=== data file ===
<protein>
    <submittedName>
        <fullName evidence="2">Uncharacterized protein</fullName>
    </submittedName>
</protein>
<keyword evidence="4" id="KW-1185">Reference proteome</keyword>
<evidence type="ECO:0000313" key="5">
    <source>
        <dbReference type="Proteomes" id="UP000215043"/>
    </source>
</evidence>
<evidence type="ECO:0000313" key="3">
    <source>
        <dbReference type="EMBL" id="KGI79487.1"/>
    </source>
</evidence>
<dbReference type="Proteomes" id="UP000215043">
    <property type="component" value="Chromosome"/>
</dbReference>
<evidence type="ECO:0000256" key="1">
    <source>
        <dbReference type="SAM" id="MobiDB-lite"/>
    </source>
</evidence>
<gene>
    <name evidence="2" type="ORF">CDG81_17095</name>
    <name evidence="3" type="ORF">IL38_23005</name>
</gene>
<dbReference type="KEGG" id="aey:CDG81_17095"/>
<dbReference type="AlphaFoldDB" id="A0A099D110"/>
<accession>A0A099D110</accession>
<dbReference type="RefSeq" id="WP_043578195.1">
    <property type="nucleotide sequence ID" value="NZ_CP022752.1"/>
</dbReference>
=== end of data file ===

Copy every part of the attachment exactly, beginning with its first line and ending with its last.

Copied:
<protein>
    <submittedName>
        <fullName evidence="2">Uncharacterized protein</fullName>
    </submittedName>
</protein>
<keyword evidence="4" id="KW-1185">Reference proteome</keyword>
<evidence type="ECO:0000313" key="5">
    <source>
        <dbReference type="Proteomes" id="UP000215043"/>
    </source>
</evidence>
<evidence type="ECO:0000313" key="3">
    <source>
        <dbReference type="EMBL" id="KGI79487.1"/>
    </source>
</evidence>
<dbReference type="Proteomes" id="UP000215043">
    <property type="component" value="Chromosome"/>
</dbReference>
<evidence type="ECO:0000256" key="1">
    <source>
        <dbReference type="SAM" id="MobiDB-lite"/>
    </source>
</evidence>
<gene>
    <name evidence="2" type="ORF">CDG81_17095</name>
    <name evidence="3" type="ORF">IL38_23005</name>
</gene>
<dbReference type="KEGG" id="aey:CDG81_17095"/>
<dbReference type="AlphaFoldDB" id="A0A099D110"/>
<accession>A0A099D110</accession>
<dbReference type="RefSeq" id="WP_043578195.1">
    <property type="nucleotide sequence ID" value="NZ_CP022752.1"/>
</dbReference>